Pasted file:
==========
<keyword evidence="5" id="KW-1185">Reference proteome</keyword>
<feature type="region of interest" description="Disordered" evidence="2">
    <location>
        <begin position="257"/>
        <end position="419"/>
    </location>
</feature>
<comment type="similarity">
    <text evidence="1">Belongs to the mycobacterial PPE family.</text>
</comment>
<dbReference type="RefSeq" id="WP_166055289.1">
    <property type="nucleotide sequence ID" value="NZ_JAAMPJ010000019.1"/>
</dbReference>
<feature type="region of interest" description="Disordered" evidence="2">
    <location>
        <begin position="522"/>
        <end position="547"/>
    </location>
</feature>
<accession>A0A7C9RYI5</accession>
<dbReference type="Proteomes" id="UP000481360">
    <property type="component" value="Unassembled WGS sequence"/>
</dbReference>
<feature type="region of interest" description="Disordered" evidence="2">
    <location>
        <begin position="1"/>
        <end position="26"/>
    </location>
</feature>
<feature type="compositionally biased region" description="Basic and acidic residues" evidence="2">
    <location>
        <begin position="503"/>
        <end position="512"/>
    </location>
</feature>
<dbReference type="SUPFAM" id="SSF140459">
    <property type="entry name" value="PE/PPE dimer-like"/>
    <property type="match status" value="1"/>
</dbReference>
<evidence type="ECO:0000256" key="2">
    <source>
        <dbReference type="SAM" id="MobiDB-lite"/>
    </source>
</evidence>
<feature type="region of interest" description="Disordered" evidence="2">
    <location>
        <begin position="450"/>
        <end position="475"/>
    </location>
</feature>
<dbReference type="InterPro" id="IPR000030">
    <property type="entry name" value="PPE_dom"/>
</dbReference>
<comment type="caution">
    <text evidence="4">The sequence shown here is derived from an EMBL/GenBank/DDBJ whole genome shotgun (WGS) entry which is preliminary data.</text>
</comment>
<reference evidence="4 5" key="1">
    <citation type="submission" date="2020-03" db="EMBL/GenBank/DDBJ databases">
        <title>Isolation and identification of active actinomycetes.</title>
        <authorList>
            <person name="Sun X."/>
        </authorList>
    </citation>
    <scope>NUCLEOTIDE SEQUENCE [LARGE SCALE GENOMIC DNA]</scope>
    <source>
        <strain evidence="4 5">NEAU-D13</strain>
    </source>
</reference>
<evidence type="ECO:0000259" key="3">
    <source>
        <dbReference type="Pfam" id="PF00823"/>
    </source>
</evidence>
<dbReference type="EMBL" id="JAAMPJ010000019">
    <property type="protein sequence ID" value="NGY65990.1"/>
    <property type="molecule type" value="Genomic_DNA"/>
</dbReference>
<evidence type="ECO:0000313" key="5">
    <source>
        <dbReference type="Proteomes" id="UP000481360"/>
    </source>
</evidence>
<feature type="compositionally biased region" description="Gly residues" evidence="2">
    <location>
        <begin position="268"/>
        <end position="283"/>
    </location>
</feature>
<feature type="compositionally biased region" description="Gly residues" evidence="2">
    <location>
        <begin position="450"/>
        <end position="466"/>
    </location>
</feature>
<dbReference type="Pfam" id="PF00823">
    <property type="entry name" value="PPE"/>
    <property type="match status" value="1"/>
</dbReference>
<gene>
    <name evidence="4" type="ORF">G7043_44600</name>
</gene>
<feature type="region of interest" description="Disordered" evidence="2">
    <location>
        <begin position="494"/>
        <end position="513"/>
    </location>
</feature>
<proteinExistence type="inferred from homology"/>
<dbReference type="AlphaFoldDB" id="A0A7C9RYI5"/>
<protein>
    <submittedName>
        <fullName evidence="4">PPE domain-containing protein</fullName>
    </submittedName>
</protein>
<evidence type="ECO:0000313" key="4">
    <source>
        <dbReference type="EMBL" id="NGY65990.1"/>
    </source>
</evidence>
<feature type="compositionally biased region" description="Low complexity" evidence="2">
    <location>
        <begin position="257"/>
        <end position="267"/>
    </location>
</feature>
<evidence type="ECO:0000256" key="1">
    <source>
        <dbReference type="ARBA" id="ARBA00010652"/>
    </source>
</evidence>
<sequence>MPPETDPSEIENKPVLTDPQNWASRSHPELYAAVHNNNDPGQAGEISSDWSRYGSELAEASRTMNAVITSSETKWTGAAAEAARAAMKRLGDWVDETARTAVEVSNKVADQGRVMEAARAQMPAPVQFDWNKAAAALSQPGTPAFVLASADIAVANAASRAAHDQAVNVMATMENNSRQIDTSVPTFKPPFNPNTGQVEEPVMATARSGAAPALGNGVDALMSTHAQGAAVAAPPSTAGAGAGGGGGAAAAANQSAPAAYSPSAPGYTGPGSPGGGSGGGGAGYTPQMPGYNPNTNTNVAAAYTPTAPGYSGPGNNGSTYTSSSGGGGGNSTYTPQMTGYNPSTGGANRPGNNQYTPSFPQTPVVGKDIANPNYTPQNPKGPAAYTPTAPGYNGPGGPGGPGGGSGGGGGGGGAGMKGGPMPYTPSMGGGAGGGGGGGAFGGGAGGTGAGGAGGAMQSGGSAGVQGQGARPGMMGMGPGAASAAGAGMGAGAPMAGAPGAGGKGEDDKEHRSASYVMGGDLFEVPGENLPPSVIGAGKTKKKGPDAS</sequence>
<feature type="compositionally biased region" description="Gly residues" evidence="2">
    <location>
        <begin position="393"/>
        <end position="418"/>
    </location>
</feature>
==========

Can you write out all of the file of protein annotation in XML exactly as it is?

<keyword evidence="5" id="KW-1185">Reference proteome</keyword>
<feature type="region of interest" description="Disordered" evidence="2">
    <location>
        <begin position="257"/>
        <end position="419"/>
    </location>
</feature>
<comment type="similarity">
    <text evidence="1">Belongs to the mycobacterial PPE family.</text>
</comment>
<dbReference type="RefSeq" id="WP_166055289.1">
    <property type="nucleotide sequence ID" value="NZ_JAAMPJ010000019.1"/>
</dbReference>
<feature type="region of interest" description="Disordered" evidence="2">
    <location>
        <begin position="522"/>
        <end position="547"/>
    </location>
</feature>
<accession>A0A7C9RYI5</accession>
<dbReference type="Proteomes" id="UP000481360">
    <property type="component" value="Unassembled WGS sequence"/>
</dbReference>
<feature type="region of interest" description="Disordered" evidence="2">
    <location>
        <begin position="1"/>
        <end position="26"/>
    </location>
</feature>
<feature type="compositionally biased region" description="Basic and acidic residues" evidence="2">
    <location>
        <begin position="503"/>
        <end position="512"/>
    </location>
</feature>
<dbReference type="SUPFAM" id="SSF140459">
    <property type="entry name" value="PE/PPE dimer-like"/>
    <property type="match status" value="1"/>
</dbReference>
<evidence type="ECO:0000256" key="2">
    <source>
        <dbReference type="SAM" id="MobiDB-lite"/>
    </source>
</evidence>
<feature type="region of interest" description="Disordered" evidence="2">
    <location>
        <begin position="450"/>
        <end position="475"/>
    </location>
</feature>
<dbReference type="InterPro" id="IPR000030">
    <property type="entry name" value="PPE_dom"/>
</dbReference>
<comment type="caution">
    <text evidence="4">The sequence shown here is derived from an EMBL/GenBank/DDBJ whole genome shotgun (WGS) entry which is preliminary data.</text>
</comment>
<reference evidence="4 5" key="1">
    <citation type="submission" date="2020-03" db="EMBL/GenBank/DDBJ databases">
        <title>Isolation and identification of active actinomycetes.</title>
        <authorList>
            <person name="Sun X."/>
        </authorList>
    </citation>
    <scope>NUCLEOTIDE SEQUENCE [LARGE SCALE GENOMIC DNA]</scope>
    <source>
        <strain evidence="4 5">NEAU-D13</strain>
    </source>
</reference>
<evidence type="ECO:0000259" key="3">
    <source>
        <dbReference type="Pfam" id="PF00823"/>
    </source>
</evidence>
<dbReference type="EMBL" id="JAAMPJ010000019">
    <property type="protein sequence ID" value="NGY65990.1"/>
    <property type="molecule type" value="Genomic_DNA"/>
</dbReference>
<evidence type="ECO:0000313" key="5">
    <source>
        <dbReference type="Proteomes" id="UP000481360"/>
    </source>
</evidence>
<feature type="compositionally biased region" description="Gly residues" evidence="2">
    <location>
        <begin position="268"/>
        <end position="283"/>
    </location>
</feature>
<feature type="compositionally biased region" description="Gly residues" evidence="2">
    <location>
        <begin position="450"/>
        <end position="466"/>
    </location>
</feature>
<dbReference type="Pfam" id="PF00823">
    <property type="entry name" value="PPE"/>
    <property type="match status" value="1"/>
</dbReference>
<gene>
    <name evidence="4" type="ORF">G7043_44600</name>
</gene>
<feature type="region of interest" description="Disordered" evidence="2">
    <location>
        <begin position="494"/>
        <end position="513"/>
    </location>
</feature>
<proteinExistence type="inferred from homology"/>
<dbReference type="AlphaFoldDB" id="A0A7C9RYI5"/>
<protein>
    <submittedName>
        <fullName evidence="4">PPE domain-containing protein</fullName>
    </submittedName>
</protein>
<evidence type="ECO:0000313" key="4">
    <source>
        <dbReference type="EMBL" id="NGY65990.1"/>
    </source>
</evidence>
<feature type="compositionally biased region" description="Low complexity" evidence="2">
    <location>
        <begin position="257"/>
        <end position="267"/>
    </location>
</feature>
<evidence type="ECO:0000256" key="1">
    <source>
        <dbReference type="ARBA" id="ARBA00010652"/>
    </source>
</evidence>
<sequence>MPPETDPSEIENKPVLTDPQNWASRSHPELYAAVHNNNDPGQAGEISSDWSRYGSELAEASRTMNAVITSSETKWTGAAAEAARAAMKRLGDWVDETARTAVEVSNKVADQGRVMEAARAQMPAPVQFDWNKAAAALSQPGTPAFVLASADIAVANAASRAAHDQAVNVMATMENNSRQIDTSVPTFKPPFNPNTGQVEEPVMATARSGAAPALGNGVDALMSTHAQGAAVAAPPSTAGAGAGGGGGAAAAANQSAPAAYSPSAPGYTGPGSPGGGSGGGGAGYTPQMPGYNPNTNTNVAAAYTPTAPGYSGPGNNGSTYTSSSGGGGGNSTYTPQMTGYNPSTGGANRPGNNQYTPSFPQTPVVGKDIANPNYTPQNPKGPAAYTPTAPGYNGPGGPGGPGGGSGGGGGGGGAGMKGGPMPYTPSMGGGAGGGGGGGAFGGGAGGTGAGGAGGAMQSGGSAGVQGQGARPGMMGMGPGAASAAGAGMGAGAPMAGAPGAGGKGEDDKEHRSASYVMGGDLFEVPGENLPPSVIGAGKTKKKGPDAS</sequence>
<feature type="compositionally biased region" description="Gly residues" evidence="2">
    <location>
        <begin position="393"/>
        <end position="418"/>
    </location>
</feature>